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Mudcreek (standard:non fiction, 2734 words)
Author: Rich EubanksAdded: Mar 07 2007Views/Reads: 2365/1569Story vote: 0.00 (0 votes)
Anyone who has read, or seen, any of my books in print might wonder, 'why the coyotes'? This is just a little, true, story of why I designed this logo and name for my writing.

Click here to read the first 75 lines of the story

Dewey knew that his wife had been cheated, just as he had.  He knew that
if he hadn't had the strokes that they'd be in that modern new home 
they'd started building in Ardmore.  He wished he had on the slacks, 
shirt and tie that he'd worn to work at the control tower instead of 
the feedsack shirt and overalls that he was now wearing. 

“Well, we've got to find him.”  Christine hurried through the old screen
door so quickly that the rusted hinges nearly broke.  “I'll look in the 
trees up by the road and you look in the sheds.” 

Christine headed up the long driveway that led from the old shack
towards the dirt road.  She looked down at the ground as she stayed in 
the rut.   In southern Oklahoma you didn't have pavement, gravel, or 
for that matter even a graded level drive.  Instead you had two sandy 
ruts between a two or three foot wide area of grass that the tires of 
the cars, pickups, and tractors made on the numerous trips to and from 
the house from the main road. 

She had that fast gait to her walk that was partly a need to hurry and
find the toddler and partly her way of controlling panic in a bad 
situation and looking confident even if she wasn't. 

Christine hadn't been raised in the same caring, confident, and
pioneering type of family that Dewey had.  Dewey was the youngest 
brother of twelve children.  Christine was the oldest sister of seven 
children and had been more of a mother to her siblings than their own 
mother had been.  Her mother just didn't quite have the capacity to 
help out when her father decided to abuse the kids.  So that walk, that 
expression of false power and confidence, that shoulders-back and 
head-high look that had bluffed her way with her father so many times 
was now part of her personality. 

“I can't believe that it's harder now than when he was in the hospital.”
 Christine muttered out loud to herself as she turned off the narrow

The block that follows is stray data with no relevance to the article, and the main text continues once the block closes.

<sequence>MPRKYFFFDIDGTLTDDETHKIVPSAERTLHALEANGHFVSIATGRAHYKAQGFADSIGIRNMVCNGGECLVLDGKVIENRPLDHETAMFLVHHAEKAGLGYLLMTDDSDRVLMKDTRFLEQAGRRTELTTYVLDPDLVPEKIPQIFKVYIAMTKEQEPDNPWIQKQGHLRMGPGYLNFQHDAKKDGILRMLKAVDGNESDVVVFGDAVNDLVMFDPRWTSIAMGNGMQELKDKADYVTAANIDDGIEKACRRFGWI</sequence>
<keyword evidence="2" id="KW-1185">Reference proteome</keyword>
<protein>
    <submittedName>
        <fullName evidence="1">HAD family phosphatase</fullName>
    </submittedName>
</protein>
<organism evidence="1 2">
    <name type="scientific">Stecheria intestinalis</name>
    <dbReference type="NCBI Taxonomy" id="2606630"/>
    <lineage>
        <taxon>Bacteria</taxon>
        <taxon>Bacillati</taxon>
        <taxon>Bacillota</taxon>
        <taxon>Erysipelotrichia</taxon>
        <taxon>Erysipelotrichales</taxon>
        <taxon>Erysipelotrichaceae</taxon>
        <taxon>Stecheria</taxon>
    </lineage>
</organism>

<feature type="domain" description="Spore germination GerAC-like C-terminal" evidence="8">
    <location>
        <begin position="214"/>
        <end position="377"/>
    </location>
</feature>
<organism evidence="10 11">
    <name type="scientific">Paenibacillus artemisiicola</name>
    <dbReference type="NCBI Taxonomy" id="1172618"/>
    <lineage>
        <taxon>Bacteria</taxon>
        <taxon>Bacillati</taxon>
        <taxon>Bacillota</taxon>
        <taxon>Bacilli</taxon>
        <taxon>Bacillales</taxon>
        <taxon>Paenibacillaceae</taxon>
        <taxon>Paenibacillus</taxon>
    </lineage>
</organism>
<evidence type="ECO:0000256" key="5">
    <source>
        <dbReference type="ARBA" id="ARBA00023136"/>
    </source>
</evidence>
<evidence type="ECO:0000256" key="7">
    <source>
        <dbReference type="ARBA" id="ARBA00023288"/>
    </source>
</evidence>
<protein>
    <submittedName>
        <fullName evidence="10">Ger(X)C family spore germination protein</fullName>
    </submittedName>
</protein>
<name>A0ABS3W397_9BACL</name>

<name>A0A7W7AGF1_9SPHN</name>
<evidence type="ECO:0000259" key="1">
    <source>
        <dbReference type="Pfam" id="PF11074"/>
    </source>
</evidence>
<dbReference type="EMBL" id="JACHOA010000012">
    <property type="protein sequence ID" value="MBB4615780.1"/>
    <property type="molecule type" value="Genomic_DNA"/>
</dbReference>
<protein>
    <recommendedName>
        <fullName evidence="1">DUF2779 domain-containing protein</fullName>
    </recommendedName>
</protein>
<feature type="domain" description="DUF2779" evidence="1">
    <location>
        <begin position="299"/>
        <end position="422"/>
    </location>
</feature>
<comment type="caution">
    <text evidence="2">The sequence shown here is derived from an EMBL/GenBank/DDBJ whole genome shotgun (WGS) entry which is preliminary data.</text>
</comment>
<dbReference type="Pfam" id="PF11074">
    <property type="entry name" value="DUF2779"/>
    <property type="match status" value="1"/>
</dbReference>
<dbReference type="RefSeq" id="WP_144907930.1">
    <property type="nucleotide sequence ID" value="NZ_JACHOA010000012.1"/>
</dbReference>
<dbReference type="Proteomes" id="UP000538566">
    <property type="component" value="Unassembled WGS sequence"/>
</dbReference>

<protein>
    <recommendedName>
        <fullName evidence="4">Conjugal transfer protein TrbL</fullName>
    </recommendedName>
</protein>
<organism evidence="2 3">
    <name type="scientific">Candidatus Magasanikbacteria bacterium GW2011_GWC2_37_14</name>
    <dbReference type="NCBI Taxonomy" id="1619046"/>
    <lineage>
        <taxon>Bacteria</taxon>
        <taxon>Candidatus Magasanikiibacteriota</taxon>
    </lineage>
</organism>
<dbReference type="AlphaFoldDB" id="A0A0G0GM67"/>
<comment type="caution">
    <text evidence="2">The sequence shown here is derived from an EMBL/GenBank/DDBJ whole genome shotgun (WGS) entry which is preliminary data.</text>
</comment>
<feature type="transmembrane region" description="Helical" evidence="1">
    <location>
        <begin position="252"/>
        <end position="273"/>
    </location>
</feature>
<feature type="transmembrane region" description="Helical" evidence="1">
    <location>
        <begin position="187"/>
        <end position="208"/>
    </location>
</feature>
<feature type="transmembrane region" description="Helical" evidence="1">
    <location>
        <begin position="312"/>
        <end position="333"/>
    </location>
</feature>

dirt driveway and walked through the knee-high Johnson grass into the 
small group of trees on the north side of their eighty acres.  “I 
thought he'd be a help, I thought I could count on him helping out with 
Mike.  I just can't watch Mike all the time and take care of Jennifer 
and him too.” 

“Mike didn't leave with me,” Dewey thought to himself as he looked in
the outhouse.  “An outhouse.  We could be living in the house in 
Ardmore right now.  We could have all the modern conveniences that we'd 
planned.  We wouldn't be in this place, this farm, living in this old 
shack.”  The old shack barely had a kitchen, much less a bathroom.  No 
telling just how old the house was.  The water was from a well outside 
and the outhouse was nothing more than an enclosure with a wooden seat 
over a hole in the ground.   “He was in his room playing.”  Dewey 
gathered his thoughts and tried again to say them out loud.  “No..., 
not.”  The frustration made his face red and he thought to himself.  
“Why can't I say what I'm thinking?” 

“Did you find him?”  Christine yelled across the hundred or so yards to
the shed that Dewey was coming out of. 

“Na, no.”  Was all that Dewey could get his vocal chords to accomplish. 

“You go check the ponds,” Christine directed Dewey as she maintained her
in-charge attitude, “I'll check on Jennifer and meet you at the 

Dewey, practically running now, headed for the first of the two ponds
while Christine went back into the house. 

“What's wrong Momma?”  Jennifer was standing in the kitchen looking
through the old screen door as Christine came in.  “Is Mike hurt 

Mike was a boy.  And all boy at that.  If a day went by that he didn't
get into some kind of trouble or hurt it meant he was too sick to get 
out of bed. 

For three, Jennifer could talk like a much older child.  Christine had
lots of time to work with her, and Mike too, with their learning.  In 
1950 there wasn't anything like preschool but a good parent could do a 
lot more than preschool could anyway. 

“We don't know honey,” Christine hugged Jennifer then continued, “we
just have to find him.”  Christine thought a second, held Jennifer back 
away from her and looked into her pretty little girl's blue eyes and 
asked.  “Have you seen him?” 

“No Momma, he left right after Daddy did.” 

“Well, you stay right here in the house.”  Christine gave Jennifer
another reassuring hug.  “We won't be long.  He can't be far.” 

“Should I go in the water?”  Dewey thought to himself and also again
wondered why in the world he couldn't say things when he could think 
them just as clearly as he could before the strokes.  “It's so red and 
muddy, Mike could be inches under the water and I wouldn't be able to 
see him.” 

“Find him yet?”  Christine spoke breathlessly due to her fast pace from
the old house to the pond. 

“Nn, no.”  Dewey stammered his disappointing answer. 

“He must be in the washouts then.”  Christine climbed back up over the
earthen dam that had created the farm pond as she spoke.  “He's got to 
be in one of the ravines.” 

The eighty acres that the couple had purchased wasn't the best farming
land.  But with their new financial situation it was the best they 
could afford.  It had a large portion in the middle that washed out 
every time it rained and had created a small version of the grand 
canyons.  As bad as it was for farming, it was a little country boy's 

“I've told him to stay out of these a thousand times.”  Christine
muttered to Dewey as the two climbed down the six or so feet into the 
first one.  “There're snakes and who knows what in these worthless 

Dewey simply followed his wife and listened to her continuous comments.